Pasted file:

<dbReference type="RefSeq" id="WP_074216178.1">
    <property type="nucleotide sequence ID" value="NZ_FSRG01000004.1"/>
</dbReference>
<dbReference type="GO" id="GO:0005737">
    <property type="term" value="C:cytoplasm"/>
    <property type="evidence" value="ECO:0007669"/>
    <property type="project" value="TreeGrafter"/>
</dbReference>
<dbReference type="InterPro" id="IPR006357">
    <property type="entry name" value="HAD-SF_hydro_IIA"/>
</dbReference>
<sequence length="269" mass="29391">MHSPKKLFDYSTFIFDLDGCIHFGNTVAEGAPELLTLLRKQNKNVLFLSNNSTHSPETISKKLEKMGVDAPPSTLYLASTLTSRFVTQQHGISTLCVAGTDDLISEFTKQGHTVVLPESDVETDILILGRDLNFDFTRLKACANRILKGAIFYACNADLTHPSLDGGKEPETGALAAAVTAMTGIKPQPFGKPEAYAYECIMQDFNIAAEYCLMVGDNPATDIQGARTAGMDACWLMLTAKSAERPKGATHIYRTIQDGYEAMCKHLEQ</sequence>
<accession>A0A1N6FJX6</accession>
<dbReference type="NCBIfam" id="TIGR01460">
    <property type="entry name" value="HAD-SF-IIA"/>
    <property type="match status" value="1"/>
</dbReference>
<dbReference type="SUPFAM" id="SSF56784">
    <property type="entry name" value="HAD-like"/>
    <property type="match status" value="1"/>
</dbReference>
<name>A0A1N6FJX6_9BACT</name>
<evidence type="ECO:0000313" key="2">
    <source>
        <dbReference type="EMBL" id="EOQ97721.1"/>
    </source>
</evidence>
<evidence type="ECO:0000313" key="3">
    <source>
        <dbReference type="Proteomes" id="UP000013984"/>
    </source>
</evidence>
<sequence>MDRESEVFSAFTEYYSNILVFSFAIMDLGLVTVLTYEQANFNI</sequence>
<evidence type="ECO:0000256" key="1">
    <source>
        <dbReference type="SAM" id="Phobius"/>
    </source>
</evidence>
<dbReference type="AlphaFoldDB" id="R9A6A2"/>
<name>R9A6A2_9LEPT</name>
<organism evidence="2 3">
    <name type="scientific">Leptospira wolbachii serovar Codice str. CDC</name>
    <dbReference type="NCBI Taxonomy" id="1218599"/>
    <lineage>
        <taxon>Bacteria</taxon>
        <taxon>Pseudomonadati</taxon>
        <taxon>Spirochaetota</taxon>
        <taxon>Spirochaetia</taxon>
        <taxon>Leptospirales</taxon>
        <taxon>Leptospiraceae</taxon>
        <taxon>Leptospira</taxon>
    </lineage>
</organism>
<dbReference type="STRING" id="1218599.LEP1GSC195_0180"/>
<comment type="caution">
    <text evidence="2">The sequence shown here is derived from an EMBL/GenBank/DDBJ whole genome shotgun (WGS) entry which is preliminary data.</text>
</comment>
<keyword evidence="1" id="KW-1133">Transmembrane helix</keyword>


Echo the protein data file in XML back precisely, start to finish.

<dbReference type="RefSeq" id="WP_074216178.1">
    <property type="nucleotide sequence ID" value="NZ_FSRG01000004.1"/>
</dbReference>
<dbReference type="GO" id="GO:0005737">
    <property type="term" value="C:cytoplasm"/>
    <property type="evidence" value="ECO:0007669"/>
    <property type="project" value="TreeGrafter"/>
</dbReference>
<dbReference type="InterPro" id="IPR006357">
    <property type="entry name" value="HAD-SF_hydro_IIA"/>
</dbReference>
<sequence length="269" mass="29391">MHSPKKLFDYSTFIFDLDGCIHFGNTVAEGAPELLTLLRKQNKNVLFLSNNSTHSPETISKKLEKMGVDAPPSTLYLASTLTSRFVTQQHGISTLCVAGTDDLISEFTKQGHTVVLPESDVETDILILGRDLNFDFTRLKACANRILKGAIFYACNADLTHPSLDGGKEPETGALAAAVTAMTGIKPQPFGKPEAYAYECIMQDFNIAAEYCLMVGDNPATDIQGARTAGMDACWLMLTAKSAERPKGATHIYRTIQDGYEAMCKHLEQ</sequence>
<accession>A0A1N6FJX6</accession>
<dbReference type="NCBIfam" id="TIGR01460">
    <property type="entry name" value="HAD-SF-IIA"/>
    <property type="match status" value="1"/>
</dbReference>
<dbReference type="SUPFAM" id="SSF56784">
    <property type="entry name" value="HAD-like"/>
    <property type="match status" value="1"/>
</dbReference>
<name>A0A1N6FJX6_9BACT</name>
<evidence type="ECO:0000313" key="2">
    <source>
        <dbReference type="EMBL" id="EOQ97721.1"/>
    </source>
</evidence>
<evidence type="ECO:0000313" key="3">
    <source>
        <dbReference type="Proteomes" id="UP000013984"/>
    </source>
</evidence>
<sequence>MDRESEVFSAFTEYYSNILVFSFAIMDLGLVTVLTYEQANFNI</sequence>
<evidence type="ECO:0000256" key="1">
    <source>
        <dbReference type="SAM" id="Phobius"/>
    </source>
</evidence>
<dbReference type="AlphaFoldDB" id="R9A6A2"/>
<name>R9A6A2_9LEPT</name>
<organism evidence="2 3">
    <name type="scientific">Leptospira wolbachii serovar Codice str. CDC</name>
    <dbReference type="NCBI Taxonomy" id="1218599"/>
    <lineage>
        <taxon>Bacteria</taxon>
        <taxon>Pseudomonadati</taxon>
        <taxon>Spirochaetota</taxon>
        <taxon>Spirochaetia</taxon>
        <taxon>Leptospirales</taxon>
        <taxon>Leptospiraceae</taxon>
        <taxon>Leptospira</taxon>
    </lineage>
</organism>
<dbReference type="STRING" id="1218599.LEP1GSC195_0180"/>
<comment type="caution">
    <text evidence="2">The sequence shown here is derived from an EMBL/GenBank/DDBJ whole genome shotgun (WGS) entry which is preliminary data.</text>
</comment>
<keyword evidence="1" id="KW-1133">Transmembrane helix</keyword>